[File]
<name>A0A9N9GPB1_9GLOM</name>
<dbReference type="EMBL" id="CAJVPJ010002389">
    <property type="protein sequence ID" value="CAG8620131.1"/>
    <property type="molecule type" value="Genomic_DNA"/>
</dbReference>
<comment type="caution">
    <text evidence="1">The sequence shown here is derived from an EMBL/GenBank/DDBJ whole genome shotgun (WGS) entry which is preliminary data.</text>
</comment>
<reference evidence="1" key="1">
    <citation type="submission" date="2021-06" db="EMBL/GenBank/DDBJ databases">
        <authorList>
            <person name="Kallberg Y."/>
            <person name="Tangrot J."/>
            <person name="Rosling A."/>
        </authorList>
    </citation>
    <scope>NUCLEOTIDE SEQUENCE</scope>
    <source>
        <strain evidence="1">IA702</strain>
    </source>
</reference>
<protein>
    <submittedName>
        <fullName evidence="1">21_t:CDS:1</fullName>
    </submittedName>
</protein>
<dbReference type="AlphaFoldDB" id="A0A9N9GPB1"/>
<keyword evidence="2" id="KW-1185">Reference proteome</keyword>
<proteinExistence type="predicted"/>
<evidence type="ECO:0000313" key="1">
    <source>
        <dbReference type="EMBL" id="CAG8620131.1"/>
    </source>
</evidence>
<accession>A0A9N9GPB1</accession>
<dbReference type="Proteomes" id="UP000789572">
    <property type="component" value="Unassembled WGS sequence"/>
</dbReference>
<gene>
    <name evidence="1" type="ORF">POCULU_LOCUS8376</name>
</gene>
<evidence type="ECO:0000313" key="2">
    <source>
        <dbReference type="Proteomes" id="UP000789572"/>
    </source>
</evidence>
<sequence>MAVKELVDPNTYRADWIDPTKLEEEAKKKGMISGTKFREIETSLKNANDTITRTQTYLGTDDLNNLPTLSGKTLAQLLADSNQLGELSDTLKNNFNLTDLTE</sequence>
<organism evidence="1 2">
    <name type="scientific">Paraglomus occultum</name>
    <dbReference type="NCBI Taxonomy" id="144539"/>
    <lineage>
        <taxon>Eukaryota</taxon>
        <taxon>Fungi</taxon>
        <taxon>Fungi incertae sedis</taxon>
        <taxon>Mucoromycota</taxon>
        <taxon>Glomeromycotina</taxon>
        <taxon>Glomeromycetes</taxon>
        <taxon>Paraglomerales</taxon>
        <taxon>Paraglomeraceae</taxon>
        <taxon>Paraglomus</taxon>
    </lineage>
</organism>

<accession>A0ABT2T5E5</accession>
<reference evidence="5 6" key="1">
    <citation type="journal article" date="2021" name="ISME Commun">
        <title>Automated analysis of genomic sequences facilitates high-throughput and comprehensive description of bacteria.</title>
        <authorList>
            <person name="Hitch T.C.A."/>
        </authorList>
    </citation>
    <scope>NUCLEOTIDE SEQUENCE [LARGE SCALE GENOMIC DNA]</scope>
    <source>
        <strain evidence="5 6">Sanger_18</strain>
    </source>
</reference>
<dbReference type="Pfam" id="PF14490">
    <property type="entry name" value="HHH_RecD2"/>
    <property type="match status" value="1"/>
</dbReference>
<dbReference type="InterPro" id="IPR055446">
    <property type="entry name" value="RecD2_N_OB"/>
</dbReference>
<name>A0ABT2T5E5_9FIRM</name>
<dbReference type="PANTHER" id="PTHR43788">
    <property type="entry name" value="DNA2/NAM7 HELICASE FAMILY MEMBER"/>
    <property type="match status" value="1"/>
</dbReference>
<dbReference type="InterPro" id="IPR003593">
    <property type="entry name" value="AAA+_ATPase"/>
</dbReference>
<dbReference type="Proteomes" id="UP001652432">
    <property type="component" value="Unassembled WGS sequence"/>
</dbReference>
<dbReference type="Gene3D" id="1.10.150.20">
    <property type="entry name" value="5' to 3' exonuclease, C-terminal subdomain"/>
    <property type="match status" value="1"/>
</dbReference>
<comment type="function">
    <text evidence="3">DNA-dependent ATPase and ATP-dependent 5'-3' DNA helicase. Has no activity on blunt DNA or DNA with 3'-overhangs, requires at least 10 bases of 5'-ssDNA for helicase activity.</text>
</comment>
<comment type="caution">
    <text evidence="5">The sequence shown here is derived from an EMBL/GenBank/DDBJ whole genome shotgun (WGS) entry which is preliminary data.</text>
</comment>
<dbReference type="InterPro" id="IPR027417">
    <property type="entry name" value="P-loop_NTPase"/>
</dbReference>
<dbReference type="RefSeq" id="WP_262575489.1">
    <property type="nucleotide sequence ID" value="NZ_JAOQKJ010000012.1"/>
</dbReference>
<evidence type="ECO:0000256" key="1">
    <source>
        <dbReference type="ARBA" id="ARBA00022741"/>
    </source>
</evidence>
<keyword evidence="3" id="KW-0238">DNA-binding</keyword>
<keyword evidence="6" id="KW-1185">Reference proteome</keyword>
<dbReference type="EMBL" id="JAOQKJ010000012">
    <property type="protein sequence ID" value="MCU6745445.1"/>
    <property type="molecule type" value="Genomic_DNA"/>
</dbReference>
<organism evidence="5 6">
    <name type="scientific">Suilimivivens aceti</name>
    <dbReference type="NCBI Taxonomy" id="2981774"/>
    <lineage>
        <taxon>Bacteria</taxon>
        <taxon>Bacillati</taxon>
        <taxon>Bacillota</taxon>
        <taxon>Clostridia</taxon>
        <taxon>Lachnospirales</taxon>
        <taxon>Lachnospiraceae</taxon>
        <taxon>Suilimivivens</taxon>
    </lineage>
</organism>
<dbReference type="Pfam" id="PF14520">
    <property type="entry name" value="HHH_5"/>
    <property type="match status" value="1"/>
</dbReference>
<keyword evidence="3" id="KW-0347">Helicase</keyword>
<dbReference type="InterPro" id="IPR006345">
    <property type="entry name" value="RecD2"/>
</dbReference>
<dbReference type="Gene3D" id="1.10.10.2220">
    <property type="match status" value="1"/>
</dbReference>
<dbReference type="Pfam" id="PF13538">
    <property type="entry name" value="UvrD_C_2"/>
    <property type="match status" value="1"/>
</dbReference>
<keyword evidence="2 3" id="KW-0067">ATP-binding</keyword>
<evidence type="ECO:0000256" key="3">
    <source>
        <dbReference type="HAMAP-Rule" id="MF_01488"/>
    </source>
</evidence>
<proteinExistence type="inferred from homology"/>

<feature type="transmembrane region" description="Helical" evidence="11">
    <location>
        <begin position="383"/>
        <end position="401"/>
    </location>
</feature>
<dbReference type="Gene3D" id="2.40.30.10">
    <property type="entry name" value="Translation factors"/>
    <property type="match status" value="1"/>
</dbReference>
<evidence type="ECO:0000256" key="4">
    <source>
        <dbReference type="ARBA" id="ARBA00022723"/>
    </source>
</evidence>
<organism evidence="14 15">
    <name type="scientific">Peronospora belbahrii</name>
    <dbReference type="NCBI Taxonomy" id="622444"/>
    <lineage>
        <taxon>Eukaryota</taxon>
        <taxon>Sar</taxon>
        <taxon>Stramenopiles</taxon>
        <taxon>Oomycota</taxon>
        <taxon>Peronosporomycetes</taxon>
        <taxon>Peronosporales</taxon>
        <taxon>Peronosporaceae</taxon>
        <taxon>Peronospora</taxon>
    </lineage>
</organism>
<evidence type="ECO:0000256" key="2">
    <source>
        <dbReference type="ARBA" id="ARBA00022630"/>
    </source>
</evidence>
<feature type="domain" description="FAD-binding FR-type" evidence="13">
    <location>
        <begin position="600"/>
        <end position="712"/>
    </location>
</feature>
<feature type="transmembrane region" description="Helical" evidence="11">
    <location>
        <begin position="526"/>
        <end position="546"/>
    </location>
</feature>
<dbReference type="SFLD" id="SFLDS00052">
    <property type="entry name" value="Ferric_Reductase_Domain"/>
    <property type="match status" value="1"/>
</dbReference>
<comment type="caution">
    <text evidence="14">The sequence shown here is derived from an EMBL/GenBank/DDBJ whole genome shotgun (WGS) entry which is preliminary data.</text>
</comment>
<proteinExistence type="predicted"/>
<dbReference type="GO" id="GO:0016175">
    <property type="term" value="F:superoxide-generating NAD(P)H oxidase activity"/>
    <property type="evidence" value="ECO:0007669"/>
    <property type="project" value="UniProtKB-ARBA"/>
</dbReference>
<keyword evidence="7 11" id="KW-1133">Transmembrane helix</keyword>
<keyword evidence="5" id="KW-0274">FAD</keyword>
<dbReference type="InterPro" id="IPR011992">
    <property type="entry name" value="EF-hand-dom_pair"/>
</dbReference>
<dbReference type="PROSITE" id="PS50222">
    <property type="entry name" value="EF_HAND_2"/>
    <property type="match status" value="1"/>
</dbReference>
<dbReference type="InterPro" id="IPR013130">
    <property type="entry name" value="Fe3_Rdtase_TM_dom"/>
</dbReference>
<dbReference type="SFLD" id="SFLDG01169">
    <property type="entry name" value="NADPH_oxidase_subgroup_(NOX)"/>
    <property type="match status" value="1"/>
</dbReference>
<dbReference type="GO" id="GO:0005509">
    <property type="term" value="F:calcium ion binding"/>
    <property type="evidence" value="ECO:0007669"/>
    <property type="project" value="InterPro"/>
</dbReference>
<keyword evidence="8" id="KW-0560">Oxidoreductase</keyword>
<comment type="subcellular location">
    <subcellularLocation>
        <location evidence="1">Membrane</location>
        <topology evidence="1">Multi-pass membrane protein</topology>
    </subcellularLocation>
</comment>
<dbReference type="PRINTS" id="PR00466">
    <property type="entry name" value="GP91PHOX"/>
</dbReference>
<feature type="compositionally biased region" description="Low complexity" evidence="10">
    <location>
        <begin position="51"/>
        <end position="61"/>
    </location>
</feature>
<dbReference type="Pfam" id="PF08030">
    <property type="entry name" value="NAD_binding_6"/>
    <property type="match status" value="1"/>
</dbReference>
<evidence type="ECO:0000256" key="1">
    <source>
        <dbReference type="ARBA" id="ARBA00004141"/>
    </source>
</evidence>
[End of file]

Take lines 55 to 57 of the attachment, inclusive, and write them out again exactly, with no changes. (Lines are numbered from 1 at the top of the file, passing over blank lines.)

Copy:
        <taxon>Mucoromycota</taxon>
        <taxon>Glomeromycotina</taxon>
        <taxon>Glomeromycetes</taxon>